Dr. Pamela Catton and Audrey Jusko Friedman

Dr. Pamela Catton and Audrey Jusko FriedmanPatient and Family Education and Cancer Survivorship, University Health Network

Dr. Pamela Catton and Audrey Jusko Friedman of Toronto, Ontario created the Patient and Family Education Program at Princess Margaret Cancer Centre. Together, their pioneering work in the field of patient engagement (PE) has brought national recognition to the need for high-quality, patient-centred education tools that are based on best practices and accessible to consumers.

In 1999, Pamela hired Audrey to lead the charge for the establishment of a hospital-wide Patient and Family Education Program at the Princess Margaret Cancer Centre, the first comprehensive patient education program in the province. With a strong focus on patient-centred learning and self-management education, this corporate program contributes to improved health outcomes, including the quality of and satisfaction with care, and responds to the desire of patients and their families to be active partners in their health care journey. In 2011, Audrey assumed the role of Director of Patient and Family Education, and Pamela, Medical Director, for all University Health Network (UHN) hospitals.

As a Radiation Oncologist, Pamela had observed little support to help people living with the post-treatment effects of cancer. Determined to change the way supportive and clinical services for cancer survivors were delivered in Ontario, she (with the support of the Princess Margaret Cancer Foundation and a grant from the Canadian Foundation for Innovation) led the establishment of a Survivorship Program at the Cancer Centre, and subsequently the establishment of ELLICSR, a health and wellness cancer survivorship research centre dedicated to revolutionizing the cancer experience through collaborative efforts between Princess Margaret’s Patient Education and Survivorship departments. This program aims to: 1) Optimize the health and well-being of people with cancer and their families; 2) Empower patients and families to become experts in the management of their own symptoms, health and wellness along the entire trajectory of care; 3) Integrate effective patient education into novel models of care delivery; 4) Harness the power of communities to drive and accelerate innovation in survivorship programming and clinical services; and 5) Make meaningful contributions to survivorship research.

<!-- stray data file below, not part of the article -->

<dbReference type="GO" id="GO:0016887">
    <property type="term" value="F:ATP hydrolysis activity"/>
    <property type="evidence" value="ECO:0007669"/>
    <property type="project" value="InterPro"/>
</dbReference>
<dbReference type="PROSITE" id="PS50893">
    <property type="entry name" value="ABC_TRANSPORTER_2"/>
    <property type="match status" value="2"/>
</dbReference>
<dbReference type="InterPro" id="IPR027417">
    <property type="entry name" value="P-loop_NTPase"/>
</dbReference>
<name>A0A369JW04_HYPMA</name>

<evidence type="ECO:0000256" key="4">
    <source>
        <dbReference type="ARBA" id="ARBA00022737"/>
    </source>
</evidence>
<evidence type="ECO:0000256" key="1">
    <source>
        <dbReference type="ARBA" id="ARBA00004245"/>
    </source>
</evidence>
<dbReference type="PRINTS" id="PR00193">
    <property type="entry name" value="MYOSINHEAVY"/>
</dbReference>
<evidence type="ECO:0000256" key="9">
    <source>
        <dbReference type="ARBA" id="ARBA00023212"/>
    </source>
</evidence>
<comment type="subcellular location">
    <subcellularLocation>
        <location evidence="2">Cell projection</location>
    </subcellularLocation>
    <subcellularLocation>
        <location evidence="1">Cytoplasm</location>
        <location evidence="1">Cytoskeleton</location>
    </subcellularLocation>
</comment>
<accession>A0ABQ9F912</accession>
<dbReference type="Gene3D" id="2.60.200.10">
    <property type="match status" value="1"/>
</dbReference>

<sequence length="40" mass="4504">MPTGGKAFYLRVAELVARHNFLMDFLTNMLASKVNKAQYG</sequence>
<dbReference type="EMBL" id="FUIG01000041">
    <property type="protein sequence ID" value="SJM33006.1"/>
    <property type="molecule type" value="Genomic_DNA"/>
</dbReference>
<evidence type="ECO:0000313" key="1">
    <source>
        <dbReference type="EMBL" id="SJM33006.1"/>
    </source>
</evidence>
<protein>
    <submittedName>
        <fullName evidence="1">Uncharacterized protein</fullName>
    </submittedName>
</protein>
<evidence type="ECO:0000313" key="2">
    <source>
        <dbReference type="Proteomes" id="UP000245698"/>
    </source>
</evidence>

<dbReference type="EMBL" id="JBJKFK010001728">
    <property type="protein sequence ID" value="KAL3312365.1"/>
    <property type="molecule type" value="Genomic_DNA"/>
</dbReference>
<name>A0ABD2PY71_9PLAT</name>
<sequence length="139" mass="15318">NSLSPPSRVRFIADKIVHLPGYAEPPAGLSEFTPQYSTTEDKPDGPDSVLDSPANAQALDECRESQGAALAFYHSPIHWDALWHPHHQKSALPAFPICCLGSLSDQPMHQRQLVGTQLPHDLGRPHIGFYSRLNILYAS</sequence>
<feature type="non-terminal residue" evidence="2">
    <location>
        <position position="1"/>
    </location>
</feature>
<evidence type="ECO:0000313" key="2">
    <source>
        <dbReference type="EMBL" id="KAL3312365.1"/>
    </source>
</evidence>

Audrey has also had a profound impact on patient-centred care at the University Health Network and beyond. A champion of patient education initiatives both nationally and internationally, she was the first non-US chair of the National Cancer Institute’s Cancer Patient Education Network, and she established the Canadian Cancer Patient Education Network to bring together cancer educators from across the country to discuss, develop and implement best practices in patient  and family education services. She also led the provincial patient education strategy for Ontario and has served as Provincial Head of Patient Education for 10 years. Collaborating with UHN and Cancer Care Ontario, Audrey helped develop an exciting innovation for improving health care provider patient teaching and communication competencies called “Maximizing PE Skills”. This multiple award-winning curriculum has been implemented across Canada and the US and was recently adapted by the DeSouza Institute into e-learning for health care professionals.

Collectively, Pamela and Audrey’s work has led to sustained patient-centred change in the health care system. Their combined leadership has also contributed to greater awareness and availability of PE across the country, including the development of quality standards for PE programs and resources. These two women have truly established the field of PE in Canada.

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